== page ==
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International journal for parasitology. Drugs and drug resistance

Utilization of computer processed high definition video imaging for measuring motility of microscopic nematode stages on a quantitative scale: "The Worminator".


PMID 25516834

Abstract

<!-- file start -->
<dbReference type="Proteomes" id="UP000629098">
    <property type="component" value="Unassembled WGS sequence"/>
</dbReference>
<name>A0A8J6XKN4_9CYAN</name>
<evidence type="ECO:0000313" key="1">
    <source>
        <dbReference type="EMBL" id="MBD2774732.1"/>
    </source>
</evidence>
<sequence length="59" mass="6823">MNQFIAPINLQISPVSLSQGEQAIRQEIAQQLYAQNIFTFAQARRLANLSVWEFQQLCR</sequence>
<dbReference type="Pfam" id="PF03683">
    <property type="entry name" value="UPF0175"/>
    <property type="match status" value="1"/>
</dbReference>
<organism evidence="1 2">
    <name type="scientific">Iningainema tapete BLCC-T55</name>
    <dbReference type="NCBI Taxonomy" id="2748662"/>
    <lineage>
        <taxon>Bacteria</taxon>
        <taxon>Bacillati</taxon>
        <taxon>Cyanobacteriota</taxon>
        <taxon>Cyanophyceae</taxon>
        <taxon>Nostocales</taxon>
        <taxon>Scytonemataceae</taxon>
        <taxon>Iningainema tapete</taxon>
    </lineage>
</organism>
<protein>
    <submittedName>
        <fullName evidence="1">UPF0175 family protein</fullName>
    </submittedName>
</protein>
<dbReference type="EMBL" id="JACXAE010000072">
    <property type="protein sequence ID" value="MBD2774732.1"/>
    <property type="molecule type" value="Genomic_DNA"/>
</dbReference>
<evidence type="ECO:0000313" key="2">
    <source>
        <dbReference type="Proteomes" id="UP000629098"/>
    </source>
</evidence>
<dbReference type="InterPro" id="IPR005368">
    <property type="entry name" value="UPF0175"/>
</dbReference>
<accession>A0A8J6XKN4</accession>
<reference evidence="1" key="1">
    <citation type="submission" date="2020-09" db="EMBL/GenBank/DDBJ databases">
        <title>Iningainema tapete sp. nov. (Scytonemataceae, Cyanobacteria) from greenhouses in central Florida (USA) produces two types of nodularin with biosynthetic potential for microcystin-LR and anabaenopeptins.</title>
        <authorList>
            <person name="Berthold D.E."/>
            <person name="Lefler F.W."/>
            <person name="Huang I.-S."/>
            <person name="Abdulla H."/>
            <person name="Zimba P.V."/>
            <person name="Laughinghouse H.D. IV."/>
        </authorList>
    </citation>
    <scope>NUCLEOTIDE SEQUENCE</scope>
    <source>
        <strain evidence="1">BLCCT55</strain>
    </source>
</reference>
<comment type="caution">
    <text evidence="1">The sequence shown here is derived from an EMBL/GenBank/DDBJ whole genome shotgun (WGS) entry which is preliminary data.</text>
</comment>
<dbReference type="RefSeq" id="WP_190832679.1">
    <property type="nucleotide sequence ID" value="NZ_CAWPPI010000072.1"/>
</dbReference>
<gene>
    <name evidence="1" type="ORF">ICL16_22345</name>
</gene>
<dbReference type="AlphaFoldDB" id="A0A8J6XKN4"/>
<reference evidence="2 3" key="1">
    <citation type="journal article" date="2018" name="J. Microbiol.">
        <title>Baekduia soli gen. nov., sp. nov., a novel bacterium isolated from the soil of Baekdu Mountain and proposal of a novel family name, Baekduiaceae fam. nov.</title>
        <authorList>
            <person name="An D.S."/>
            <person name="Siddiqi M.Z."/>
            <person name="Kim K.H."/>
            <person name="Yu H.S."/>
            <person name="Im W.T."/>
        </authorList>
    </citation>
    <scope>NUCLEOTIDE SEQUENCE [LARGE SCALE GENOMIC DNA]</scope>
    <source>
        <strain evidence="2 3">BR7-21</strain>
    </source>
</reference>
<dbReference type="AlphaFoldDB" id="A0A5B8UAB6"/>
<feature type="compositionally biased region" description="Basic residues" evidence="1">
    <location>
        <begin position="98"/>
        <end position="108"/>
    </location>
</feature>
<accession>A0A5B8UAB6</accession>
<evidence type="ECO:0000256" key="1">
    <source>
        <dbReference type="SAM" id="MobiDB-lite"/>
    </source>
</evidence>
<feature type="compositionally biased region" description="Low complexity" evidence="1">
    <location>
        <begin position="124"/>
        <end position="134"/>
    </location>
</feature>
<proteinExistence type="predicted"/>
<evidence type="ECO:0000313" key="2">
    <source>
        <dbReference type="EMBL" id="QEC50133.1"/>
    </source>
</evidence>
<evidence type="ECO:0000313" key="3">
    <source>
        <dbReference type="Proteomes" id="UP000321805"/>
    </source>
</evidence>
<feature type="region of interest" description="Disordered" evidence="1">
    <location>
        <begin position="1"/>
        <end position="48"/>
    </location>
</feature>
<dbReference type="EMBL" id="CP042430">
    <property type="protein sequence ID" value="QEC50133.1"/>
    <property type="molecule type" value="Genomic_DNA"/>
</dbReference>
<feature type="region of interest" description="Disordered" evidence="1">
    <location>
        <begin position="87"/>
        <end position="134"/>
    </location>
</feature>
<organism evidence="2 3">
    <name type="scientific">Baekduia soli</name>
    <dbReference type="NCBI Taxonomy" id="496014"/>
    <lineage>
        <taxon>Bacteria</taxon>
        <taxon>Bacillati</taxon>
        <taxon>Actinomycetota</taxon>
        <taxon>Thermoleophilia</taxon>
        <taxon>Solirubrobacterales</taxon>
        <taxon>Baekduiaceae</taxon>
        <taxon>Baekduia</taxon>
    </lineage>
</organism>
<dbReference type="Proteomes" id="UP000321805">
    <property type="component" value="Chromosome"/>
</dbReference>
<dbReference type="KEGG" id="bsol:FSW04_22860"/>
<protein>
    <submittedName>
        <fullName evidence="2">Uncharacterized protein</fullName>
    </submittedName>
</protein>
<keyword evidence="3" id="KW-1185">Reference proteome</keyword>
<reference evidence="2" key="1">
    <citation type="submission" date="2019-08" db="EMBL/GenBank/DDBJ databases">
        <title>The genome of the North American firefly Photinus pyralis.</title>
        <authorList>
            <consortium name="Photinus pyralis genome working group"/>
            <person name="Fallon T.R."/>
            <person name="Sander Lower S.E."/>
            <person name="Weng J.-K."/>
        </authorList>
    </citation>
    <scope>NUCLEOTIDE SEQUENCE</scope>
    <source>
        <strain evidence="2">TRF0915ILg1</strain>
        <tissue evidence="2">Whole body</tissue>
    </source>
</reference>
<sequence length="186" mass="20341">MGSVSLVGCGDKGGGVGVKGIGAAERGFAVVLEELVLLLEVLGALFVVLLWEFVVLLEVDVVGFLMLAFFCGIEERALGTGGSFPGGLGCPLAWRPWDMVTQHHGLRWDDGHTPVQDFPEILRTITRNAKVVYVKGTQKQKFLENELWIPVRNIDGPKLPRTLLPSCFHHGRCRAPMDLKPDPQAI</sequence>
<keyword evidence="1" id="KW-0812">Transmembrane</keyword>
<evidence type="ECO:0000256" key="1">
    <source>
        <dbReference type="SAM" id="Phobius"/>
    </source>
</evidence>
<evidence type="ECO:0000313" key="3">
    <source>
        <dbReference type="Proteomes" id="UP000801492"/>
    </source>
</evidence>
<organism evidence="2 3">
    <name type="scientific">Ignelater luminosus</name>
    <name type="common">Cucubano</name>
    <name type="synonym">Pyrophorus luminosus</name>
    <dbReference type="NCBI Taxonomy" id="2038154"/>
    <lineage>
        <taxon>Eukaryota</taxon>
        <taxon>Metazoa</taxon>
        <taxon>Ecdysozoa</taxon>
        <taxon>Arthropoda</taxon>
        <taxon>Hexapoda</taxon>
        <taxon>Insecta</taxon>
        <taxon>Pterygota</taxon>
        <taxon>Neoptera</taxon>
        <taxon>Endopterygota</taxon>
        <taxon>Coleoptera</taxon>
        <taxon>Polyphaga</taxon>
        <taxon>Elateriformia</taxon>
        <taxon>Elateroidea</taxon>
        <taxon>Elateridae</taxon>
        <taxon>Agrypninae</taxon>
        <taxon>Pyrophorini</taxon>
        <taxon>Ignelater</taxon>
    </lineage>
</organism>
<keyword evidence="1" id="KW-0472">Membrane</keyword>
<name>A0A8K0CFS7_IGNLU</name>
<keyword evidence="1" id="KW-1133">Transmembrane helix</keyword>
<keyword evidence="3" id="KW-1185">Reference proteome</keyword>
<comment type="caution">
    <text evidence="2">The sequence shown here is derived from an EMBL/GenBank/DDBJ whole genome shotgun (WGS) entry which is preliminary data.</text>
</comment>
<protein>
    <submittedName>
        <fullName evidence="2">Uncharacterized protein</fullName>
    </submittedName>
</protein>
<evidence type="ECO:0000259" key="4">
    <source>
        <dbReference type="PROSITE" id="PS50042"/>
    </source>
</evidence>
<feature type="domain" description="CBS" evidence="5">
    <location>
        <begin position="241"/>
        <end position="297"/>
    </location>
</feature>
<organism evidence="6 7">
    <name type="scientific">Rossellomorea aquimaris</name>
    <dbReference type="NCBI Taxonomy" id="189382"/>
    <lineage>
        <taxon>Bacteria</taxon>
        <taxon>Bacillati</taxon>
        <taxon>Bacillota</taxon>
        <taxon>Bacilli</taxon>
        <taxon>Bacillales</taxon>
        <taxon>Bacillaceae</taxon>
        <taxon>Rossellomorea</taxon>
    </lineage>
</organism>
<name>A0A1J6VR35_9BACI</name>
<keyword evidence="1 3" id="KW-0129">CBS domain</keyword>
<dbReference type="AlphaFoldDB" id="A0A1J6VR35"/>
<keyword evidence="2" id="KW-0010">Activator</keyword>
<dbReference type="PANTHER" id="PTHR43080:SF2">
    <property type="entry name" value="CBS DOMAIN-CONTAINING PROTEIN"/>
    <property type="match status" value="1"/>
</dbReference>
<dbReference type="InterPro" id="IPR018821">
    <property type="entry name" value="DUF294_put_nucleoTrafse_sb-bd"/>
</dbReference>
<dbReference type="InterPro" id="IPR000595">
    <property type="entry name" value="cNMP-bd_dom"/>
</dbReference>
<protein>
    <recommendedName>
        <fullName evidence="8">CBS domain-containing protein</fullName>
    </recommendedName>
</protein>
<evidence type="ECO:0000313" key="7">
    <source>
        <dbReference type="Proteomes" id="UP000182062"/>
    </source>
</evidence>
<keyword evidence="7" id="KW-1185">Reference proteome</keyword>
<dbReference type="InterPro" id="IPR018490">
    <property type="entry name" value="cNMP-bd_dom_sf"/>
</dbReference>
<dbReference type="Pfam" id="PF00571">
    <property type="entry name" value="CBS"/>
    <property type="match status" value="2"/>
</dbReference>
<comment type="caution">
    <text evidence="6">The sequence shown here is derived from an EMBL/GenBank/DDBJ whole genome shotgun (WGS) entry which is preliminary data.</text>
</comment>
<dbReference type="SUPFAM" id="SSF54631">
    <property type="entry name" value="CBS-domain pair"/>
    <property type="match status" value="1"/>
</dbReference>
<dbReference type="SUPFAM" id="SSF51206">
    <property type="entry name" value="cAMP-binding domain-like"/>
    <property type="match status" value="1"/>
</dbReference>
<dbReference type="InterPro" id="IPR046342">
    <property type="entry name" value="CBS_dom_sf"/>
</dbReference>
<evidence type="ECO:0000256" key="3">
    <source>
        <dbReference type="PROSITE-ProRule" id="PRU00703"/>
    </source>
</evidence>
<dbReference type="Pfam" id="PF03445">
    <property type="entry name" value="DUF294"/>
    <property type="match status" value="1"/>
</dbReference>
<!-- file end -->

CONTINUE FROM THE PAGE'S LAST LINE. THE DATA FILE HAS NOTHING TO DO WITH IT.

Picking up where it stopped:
A major hindrance to evaluating nematode populations for anthelmintic resistance, as well as for screening existing drugs, new compounds, or bioactive plant extracts for anthelmintic properties, is the lack of an efficient, objective, and reproducible in vitro assay that is adaptable to multiple life stages and parasite genera. To address this need we have developed the "Worminator" system, which objectively and quantitatively measures the motility of microscopic stages of parasitic nematodes. The system is built around the computer application "WormAssay", developed at the Center for Discovery and Innovation in Parasitic Diseases at the University of California, San Francisco. WormAssay was designed to assess motility of macroscopic parasites for the purpose of high throughput screening of potential anthelmintic compounds, utilizing high definition video as an input to assess motion of adult stage (macroscopic) parasites (e.g. Brugia malayi). We adapted this assay for use with microscopic parasites by modifying the software to support a full frame analysis mode that applies the motion algorithm to the entire video frame. Thus, the motility of all parasites in a given well are recorded and measured simultaneously. Assays performed on third-stage larvae (L3) of the bovine intestinal nematode Cooperia spp., as well as microfilariae (mf) of the filarioid nematodes B. malayi and Dirofilaria immitis, yielded reproducible dose responses using the macrocyclic lactones ivermectin, doramectin, and moxidectin, as well as the nicotinic agonists, pyrantel, oxantel, morantel, and tribendimidine. This new computer based-assay is simple to use, requires minimal new investment in equipment, is robust across nematode genera and developmental stage, and does not require subjective scoring of motility by an observer. Thus, the "Worminator" provides a relatively low-cost platform for developing genera- and stage-specific assays with high efficiency and reproducibility, low labor input, and yields objective motility data that is not subject to scorer bias.